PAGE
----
The second command sets no explicit credentials. This is where the more interesting behavior will happen because it leaves room for Windows to try implicit credentials.


net use \\<IP ADDRESS>\IPC$

A normal share for non-IPC$ testing.


net use \\<IP Address>\share

For domain testing I’ll use the domain’s SYSVOL share.


net use \\<DC>\SYSVOL


Understanding IPC$

The inter-process communication share ("IPC$") is a special case. It’s the share that allows remote Named Pipe access. Names Pipes are an old-school method used to allow two services to talk with each other, even over a network connection. IPC$ functionality has been around for ages and default access rules to IPC$ has changed with each release of Windows. Older versions of Windows may behave differently than these tests.


Network setup:







Domain User accounts:






Local accounts:




Computer names:





How SMB Connects

There’s a bit of basic knowledge that may be needed before we proceed. There are three key SMB commands used for authentication and authorization: Negotiate, Session Setup, and Tree Connect.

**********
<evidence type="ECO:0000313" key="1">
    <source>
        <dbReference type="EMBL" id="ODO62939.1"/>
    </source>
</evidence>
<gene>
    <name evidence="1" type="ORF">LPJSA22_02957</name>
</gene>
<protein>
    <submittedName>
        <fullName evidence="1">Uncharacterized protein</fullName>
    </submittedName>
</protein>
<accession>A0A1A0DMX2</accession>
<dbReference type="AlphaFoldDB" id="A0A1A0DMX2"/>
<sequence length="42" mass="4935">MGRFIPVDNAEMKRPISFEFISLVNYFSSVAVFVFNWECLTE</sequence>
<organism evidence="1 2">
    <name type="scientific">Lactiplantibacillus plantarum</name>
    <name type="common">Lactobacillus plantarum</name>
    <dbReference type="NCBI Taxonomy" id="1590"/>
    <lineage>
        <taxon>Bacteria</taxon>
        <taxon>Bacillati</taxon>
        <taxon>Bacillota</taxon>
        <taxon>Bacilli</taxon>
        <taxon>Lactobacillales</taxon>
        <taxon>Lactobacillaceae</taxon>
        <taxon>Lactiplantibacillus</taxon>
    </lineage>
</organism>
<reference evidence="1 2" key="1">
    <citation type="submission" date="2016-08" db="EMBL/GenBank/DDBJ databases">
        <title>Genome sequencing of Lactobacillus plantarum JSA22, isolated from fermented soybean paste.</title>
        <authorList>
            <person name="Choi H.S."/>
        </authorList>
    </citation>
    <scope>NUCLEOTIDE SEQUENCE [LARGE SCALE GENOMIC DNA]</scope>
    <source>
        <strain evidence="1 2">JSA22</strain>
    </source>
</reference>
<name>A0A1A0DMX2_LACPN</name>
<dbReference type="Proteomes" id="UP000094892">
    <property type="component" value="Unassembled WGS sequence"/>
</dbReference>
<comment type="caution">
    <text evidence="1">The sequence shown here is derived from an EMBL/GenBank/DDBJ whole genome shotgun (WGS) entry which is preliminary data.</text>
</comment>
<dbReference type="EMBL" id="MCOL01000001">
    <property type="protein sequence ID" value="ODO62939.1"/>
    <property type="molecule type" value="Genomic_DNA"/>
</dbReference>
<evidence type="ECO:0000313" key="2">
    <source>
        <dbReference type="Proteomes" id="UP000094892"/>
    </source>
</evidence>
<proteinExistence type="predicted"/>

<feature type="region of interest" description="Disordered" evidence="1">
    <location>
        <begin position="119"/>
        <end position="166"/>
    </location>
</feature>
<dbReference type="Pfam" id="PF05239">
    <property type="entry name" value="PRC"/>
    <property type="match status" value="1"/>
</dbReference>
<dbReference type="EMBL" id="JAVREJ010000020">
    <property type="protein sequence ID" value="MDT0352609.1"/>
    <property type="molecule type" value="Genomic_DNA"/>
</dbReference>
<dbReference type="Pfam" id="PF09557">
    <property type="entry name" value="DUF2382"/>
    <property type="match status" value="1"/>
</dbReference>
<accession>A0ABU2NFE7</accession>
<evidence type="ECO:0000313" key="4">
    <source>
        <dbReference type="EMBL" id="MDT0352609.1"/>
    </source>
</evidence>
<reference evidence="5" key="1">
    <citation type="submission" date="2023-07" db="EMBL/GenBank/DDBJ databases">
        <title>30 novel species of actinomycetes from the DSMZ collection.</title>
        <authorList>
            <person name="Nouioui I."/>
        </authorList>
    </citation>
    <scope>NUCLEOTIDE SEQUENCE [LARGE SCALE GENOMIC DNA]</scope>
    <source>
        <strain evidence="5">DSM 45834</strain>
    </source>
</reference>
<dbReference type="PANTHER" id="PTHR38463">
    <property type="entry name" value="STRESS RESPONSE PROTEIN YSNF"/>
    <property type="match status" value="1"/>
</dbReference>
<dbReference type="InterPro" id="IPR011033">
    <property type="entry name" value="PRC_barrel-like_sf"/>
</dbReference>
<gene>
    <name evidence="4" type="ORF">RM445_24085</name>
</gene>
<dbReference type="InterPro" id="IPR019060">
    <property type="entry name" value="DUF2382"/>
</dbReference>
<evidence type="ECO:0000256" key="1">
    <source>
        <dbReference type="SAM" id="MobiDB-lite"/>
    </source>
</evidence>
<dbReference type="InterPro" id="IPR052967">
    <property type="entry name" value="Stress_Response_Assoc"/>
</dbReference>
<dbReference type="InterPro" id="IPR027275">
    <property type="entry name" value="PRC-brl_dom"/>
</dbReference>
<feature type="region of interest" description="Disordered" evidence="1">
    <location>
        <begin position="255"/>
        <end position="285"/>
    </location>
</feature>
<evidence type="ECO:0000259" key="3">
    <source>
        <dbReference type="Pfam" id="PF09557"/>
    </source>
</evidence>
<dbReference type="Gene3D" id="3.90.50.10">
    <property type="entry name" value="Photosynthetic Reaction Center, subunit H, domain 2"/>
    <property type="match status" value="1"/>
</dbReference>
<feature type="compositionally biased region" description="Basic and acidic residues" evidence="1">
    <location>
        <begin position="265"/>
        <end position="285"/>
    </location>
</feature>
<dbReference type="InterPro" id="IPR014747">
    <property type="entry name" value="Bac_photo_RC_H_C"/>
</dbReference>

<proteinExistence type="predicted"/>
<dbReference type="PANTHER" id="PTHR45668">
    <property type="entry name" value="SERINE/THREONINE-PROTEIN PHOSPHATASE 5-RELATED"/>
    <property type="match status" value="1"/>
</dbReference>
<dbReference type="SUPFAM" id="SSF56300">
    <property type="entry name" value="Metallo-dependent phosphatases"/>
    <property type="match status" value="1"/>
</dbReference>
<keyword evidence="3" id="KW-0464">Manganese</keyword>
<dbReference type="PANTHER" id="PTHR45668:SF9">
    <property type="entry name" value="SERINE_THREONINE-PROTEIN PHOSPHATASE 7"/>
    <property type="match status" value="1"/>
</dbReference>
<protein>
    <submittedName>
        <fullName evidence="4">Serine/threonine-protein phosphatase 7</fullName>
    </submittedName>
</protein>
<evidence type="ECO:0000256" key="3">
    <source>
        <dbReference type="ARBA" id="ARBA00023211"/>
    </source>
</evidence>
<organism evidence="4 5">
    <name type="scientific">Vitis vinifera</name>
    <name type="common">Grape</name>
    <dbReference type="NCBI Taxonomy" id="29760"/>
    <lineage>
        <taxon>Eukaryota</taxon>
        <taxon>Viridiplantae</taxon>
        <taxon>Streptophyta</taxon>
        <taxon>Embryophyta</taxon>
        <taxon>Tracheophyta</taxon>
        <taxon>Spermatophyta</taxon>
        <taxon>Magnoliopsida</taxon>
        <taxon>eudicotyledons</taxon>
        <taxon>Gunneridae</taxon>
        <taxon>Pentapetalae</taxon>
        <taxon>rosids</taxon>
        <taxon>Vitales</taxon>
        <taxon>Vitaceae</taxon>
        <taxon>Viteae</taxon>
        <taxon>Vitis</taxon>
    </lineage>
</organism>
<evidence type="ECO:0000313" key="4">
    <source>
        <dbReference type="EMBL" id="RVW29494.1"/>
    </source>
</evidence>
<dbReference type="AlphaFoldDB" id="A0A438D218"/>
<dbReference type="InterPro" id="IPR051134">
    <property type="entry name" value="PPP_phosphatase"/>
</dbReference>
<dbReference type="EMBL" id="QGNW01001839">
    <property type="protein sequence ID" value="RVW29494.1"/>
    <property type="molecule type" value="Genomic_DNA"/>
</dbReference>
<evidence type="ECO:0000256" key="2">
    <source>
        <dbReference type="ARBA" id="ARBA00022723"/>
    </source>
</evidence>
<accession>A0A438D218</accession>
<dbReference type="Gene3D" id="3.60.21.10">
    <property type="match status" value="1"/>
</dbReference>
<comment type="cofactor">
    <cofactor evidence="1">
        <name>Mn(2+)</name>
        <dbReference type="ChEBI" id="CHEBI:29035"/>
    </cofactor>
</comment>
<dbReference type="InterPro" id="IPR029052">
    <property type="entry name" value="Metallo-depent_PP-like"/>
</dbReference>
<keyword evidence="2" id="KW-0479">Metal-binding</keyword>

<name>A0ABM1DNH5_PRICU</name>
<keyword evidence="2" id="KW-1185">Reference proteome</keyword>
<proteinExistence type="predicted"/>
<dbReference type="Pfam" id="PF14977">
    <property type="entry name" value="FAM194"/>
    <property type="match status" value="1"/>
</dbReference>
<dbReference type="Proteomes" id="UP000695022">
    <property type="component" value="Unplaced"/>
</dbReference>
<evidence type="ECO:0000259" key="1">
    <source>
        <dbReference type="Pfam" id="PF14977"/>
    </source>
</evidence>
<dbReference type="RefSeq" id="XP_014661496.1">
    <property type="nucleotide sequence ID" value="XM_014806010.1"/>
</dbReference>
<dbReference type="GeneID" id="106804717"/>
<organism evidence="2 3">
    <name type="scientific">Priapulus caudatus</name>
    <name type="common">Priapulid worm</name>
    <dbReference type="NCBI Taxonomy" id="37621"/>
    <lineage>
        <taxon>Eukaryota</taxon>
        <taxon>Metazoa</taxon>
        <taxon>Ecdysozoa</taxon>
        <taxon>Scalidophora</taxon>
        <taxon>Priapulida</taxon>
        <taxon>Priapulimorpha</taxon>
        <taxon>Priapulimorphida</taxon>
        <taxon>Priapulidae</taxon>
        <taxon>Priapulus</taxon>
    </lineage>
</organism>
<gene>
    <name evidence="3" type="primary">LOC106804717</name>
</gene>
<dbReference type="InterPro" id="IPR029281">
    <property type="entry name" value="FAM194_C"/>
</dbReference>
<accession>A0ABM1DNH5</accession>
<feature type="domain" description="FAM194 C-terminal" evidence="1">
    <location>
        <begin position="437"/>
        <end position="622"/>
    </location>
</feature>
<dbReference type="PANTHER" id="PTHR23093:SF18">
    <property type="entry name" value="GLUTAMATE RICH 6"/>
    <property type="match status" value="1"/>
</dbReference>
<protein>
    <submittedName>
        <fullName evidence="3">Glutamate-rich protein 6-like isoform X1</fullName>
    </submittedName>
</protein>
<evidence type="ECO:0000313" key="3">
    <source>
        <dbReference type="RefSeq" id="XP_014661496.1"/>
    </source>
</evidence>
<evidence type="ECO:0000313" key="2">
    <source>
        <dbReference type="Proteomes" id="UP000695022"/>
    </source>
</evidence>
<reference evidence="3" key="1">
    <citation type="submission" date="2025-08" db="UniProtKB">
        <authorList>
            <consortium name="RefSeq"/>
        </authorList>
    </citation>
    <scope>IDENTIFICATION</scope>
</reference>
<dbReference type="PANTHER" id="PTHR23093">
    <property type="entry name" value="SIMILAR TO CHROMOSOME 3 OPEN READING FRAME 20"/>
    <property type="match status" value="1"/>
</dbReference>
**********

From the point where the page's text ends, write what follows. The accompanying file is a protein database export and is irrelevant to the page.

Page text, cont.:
• Negotiate – This command determines what dialect of SMB (major.minor version) will be used, discovers basic settings, and can perform some pre-authentication, depending on dialect.
  • Session Setup – This is where authentication is performed. Credentials, Kerberos tickets, or security tokens are exchanged here, and general authorization is either granted or denied at this step.
  • Tree Connect – This is where authorization to a share happens. Tree Connect takes the security account from Session Setup and uses that to determine whether access to the individual share(s) should be granted.